COVID-19 , Mobile Applications , Humans , Mental Health , Unemployment , Pandemics
3.
Health Aff (Millwood) ; 41(11): 1598-1606, 2022 11.
Article in English | MEDLINE | ID: covidwho-2109345

ABSTRACT

Research demonstrates that receiving unemployment insurance decreases mental health problems. But researchers have also found racial and ethnic disparities in unemployment insurance receipt resulting from differences in work history and location. We examined a population disproportionately affected by job loss and unemployment insurance exclusions, using a survey of service workers from a single city who were parents of young children and who overwhelmingly had eligible work histories. During the COVID-19 pandemic, workers not identifying as White non-Hispanic in our sample were more likely to get laid off than White workers. Among those who were laid off, these workers and White workers experienced similar increases in material and mental health difficulties and similar gains when they received unemployment insurance. However, these workers were less likely than White workers to receive unemployment insurance at all. These results indicate that unemployment insurance has unrealized potential to reduce material and health disparities. Policies should be implemented to make this coverage more effective and equitable through increased access.


Subject(s)
COVID-19 , Pandemics , Child , Humans , United States , Child, Preschool , Healthcare Disparities , Unemployment , Insurance, Health
4.
Health Aff (Millwood) ; 41(11): 1590-1597, 2022 11.
Article in English | MEDLINE | ID: covidwho-2109344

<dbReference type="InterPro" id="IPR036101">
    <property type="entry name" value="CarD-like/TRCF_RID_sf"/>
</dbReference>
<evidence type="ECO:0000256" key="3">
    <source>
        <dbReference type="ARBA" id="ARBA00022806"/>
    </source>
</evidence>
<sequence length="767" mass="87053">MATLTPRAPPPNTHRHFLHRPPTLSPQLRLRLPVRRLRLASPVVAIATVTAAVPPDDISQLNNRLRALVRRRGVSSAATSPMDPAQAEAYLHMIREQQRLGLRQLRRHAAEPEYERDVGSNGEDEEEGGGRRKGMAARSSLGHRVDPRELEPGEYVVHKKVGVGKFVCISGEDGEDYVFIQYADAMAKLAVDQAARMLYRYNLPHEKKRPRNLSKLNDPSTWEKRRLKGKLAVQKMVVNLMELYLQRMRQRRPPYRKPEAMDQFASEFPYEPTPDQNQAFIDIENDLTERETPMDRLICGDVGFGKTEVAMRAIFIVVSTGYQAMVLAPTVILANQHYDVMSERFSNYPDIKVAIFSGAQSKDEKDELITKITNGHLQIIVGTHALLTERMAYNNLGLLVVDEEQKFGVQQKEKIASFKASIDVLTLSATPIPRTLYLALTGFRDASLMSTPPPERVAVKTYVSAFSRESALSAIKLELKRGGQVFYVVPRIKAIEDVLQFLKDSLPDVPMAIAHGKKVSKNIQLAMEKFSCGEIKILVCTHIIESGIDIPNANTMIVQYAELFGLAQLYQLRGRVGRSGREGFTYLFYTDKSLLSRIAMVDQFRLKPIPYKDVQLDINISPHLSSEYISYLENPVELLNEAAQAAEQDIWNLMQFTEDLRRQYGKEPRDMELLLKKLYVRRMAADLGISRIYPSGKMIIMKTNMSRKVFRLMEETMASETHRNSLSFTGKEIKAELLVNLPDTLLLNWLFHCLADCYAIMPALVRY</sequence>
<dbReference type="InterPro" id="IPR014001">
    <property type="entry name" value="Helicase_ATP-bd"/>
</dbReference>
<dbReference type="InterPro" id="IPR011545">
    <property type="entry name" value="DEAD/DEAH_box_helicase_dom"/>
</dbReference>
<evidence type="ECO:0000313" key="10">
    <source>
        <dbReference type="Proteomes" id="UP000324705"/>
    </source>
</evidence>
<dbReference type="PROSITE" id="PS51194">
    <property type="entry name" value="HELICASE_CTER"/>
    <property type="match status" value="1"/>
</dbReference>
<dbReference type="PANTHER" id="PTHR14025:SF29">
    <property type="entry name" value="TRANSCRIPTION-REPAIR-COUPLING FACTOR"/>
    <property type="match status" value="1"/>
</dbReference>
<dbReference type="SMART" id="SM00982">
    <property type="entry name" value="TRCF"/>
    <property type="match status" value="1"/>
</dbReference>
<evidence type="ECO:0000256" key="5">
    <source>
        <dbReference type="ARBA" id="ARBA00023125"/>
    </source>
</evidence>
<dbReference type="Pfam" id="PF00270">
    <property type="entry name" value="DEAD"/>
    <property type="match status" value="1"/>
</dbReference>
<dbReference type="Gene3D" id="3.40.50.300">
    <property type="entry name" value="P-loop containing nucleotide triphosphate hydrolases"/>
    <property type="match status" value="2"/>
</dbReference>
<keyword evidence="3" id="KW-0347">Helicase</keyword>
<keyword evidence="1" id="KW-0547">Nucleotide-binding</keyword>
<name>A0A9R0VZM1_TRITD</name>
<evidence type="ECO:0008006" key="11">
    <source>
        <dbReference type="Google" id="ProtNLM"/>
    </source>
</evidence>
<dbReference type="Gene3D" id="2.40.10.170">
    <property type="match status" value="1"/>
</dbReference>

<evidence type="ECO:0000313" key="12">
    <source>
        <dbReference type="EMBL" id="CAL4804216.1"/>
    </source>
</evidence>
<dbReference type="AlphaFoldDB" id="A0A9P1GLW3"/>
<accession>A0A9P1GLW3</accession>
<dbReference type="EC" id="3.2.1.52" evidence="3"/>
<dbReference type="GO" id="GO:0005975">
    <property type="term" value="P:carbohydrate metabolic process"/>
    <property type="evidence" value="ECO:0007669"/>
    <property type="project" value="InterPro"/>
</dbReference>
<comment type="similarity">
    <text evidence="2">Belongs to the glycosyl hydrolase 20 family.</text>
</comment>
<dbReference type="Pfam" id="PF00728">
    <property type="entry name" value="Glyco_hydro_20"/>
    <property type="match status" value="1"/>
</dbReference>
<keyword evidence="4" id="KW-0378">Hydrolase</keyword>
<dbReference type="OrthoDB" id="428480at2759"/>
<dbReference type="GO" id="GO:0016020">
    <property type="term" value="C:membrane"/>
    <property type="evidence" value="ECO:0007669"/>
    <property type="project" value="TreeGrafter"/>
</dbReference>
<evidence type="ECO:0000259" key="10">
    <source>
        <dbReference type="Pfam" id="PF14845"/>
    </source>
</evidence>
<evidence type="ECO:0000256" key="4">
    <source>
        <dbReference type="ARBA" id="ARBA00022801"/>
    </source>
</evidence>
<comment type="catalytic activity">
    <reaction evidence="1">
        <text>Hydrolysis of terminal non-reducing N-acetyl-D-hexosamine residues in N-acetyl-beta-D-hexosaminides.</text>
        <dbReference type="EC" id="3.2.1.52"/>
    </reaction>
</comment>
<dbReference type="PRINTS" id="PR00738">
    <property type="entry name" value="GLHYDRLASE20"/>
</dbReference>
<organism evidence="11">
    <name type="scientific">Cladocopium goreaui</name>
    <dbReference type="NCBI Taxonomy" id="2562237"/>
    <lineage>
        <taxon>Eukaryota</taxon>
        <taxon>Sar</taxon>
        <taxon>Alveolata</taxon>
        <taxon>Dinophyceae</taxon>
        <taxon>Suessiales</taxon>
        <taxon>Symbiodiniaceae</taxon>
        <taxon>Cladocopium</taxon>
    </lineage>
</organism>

ABSTRACT

Unemployment rates soared at the beginning of the COVID-19 pandemic in the US, increasing financial stress that can affect physical and mental health. Temporary Assistance for Needy Families (TANF) is the primary cash assistance program for low-income families in the US, with benefits conditional on work activities and subject to suspension. However, many states loosened requirements during the pandemic. Using TANF policy data and data from the Behavioral Risk Factor Surveillance System from the period January 2017-December 2020 with a triple-difference design, we found a general protective effect of supportive changes to TANF on poor physical and mental health days and binge drinking during the COVID-19 pandemic for likely TANF participants. For example, providing emergency cash benefits to those not already participating in TANF, waiving work requirements, waiving or pausing sanctions, and automatically recertifying benefits were associated with reductions in the number of mentally unhealthy days. This study provides support for increasing generosity and easing administrative burdens in safety-net programs to buffer against negative impacts of public health and economic crises.